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The Week Ahead: What Denmark's deregulation could mean for US telecom policy

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The Week Ahead: What Denmark's deregulation could mean for US telecom policy

About the FCC:

Before President Donald Trump named Ajit Pai as the next chairman of the Federal Communications Commission, there were a handful of people with more extreme deregulatory views — who questioned even the need for a federal telecom regulator — who were seen as possible candidates to take over the agency's top seat. Among those people was Roslyn Layton, a fellow at Denmark's Aalborg University.

On Oct. 17, Layton and Pai will come together at George Mason University's Mercatus Center to discuss what the U.S. can learn from Denmark when it comes to modernizing U.S. telecommunications law.

In 2011, the Denmark government dismantled its telecom regulator, reshuffling the agency's remaining functions and staff into different departments. The move came 12 years after a group of political parties forged an agreement emphasizing the need for a no-subsidy, market-based, technology-neutral telecom policy that relied heavily on competition rather than regulation to drive innovation and fair pricing.

According to Layton, "a telecom regulator is not essential to deliver telecom laws." She argued earlier this year that a deregulated U.S. market would still be subject to competition law and consumer protection standards under the Federal Trade Commission.

"The Federal Trade Commission can actually recover damages for consumers, whereas the fines collected by the Federal Communications Commission do not benefit those abused," she said.

Interestingly, in 2011, the same year Denmark's central telecom regulator was disbanded, the Danish telecom operators' trade association created a self-regulation body based on a set of net neutrality principles and a multistakeholder process. By contrast, net neutrality protections in the U.S. are currently overseen by the FCC, though it remains unclear how long that will be the case.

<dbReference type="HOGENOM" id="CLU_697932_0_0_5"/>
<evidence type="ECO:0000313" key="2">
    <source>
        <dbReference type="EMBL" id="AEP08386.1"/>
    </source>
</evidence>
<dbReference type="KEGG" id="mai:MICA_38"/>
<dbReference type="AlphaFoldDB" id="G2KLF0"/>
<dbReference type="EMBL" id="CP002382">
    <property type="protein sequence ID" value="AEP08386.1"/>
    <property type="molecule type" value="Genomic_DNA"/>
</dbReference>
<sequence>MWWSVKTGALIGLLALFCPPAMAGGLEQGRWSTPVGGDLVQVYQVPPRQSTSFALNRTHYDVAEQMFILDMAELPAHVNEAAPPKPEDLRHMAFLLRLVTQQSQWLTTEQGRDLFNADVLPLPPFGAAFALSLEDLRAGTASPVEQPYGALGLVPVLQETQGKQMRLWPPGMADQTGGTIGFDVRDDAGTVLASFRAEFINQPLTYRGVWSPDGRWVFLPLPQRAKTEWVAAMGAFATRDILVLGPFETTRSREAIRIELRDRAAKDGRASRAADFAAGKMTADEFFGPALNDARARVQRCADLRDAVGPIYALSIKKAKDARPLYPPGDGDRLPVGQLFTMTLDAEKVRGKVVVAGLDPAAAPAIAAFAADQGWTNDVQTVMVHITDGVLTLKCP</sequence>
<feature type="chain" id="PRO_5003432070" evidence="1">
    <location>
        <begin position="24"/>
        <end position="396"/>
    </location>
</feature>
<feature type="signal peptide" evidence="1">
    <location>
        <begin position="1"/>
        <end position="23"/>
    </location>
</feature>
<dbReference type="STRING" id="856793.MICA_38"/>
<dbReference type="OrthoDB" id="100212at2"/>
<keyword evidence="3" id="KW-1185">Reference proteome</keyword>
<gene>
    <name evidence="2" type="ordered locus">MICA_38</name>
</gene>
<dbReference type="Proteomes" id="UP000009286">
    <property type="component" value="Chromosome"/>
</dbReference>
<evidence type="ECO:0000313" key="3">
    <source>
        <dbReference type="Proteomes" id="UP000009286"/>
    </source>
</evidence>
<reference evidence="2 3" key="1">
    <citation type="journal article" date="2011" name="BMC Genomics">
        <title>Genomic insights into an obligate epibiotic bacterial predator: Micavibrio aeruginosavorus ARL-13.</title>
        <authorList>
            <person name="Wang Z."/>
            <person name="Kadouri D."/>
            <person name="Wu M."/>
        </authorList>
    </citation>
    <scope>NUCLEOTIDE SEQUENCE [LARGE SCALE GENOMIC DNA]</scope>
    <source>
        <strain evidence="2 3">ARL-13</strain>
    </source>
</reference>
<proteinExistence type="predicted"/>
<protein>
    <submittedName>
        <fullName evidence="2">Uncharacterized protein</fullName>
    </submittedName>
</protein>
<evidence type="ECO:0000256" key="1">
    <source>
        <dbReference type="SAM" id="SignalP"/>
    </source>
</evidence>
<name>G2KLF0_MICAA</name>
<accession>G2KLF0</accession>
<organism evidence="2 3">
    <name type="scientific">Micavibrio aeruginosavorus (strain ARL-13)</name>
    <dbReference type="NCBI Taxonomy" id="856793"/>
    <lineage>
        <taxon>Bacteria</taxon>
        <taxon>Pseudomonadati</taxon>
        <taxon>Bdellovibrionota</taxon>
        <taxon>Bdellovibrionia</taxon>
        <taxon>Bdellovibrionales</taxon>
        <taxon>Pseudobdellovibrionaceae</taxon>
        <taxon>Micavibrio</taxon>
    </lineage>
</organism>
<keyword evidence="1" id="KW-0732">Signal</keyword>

Under Pai, the commission has launched a proceeding aimed at overturning the Open Internet Order of 2015, which reclassified broadband as a Title II service under the Communications Act, making broadband subject to more stringent regulatory authority. As part of the proceeding, the FCC has asked whether bright-line net neutrality rules are necessary going forward. Net neutrality proponents say the rules are essential to prevent broadband service providers from discriminating against online content that they do not own, but others argue there are other ways to ensure a free and open internet.

While dismantling the central telecom regulator and moving to "self-regulation" on issues like net neutrality would be relatively extreme actions that would undoubtedly cause partisan rancor in Congress, there are other interesting developments in Denmark that could come up during the Oct. 17 presentation.

The country has mandated digital communication between public sector authorities, citizens and enterprises. For instance, the government eliminated printed forms and letters, required e-invoicing for businesses and set up a standardized bank account for citizens where the government could pay out benefits directly to them. This has led to strong broadband adoption rates in the country. According to Europe's Digital Progress Report in 2017, 94% of Danish citizens are online and the vast majority have at least basic digital skills.

In Congress:

The Society of Cable Telecommunications Engineers and its global brand, the International Society of Broadband Experts, are gearing up for their annual Cable-Tec Expo, set to take place in Denver this year. Among the many topics that will be covered at the event, several panels will focus on ensuring the security and connectivity of the internet of things.

This is also a topic that has attracted Congressional attention, especially because connected devices have been used by bad actors to launch Distributed Denial of Service attacks against websites, web-hosting servers and internet infrastructure providers. In August, Sens. Mark Warner, D-VA, and Cory Gardner, R-Colo., co-chairs of the Senate Cybersecurity Caucus, introduced bipartisan legislation aimed at improving the cybersecurity of connected devices. The Internet of Things Cybersecurity Improvement Act of 2017 would require all devices purchased by the U.S. government meet certain minimum security requirements, meaning the devices would have to be patchable and they could not include hard-coded passwords that can't be changed.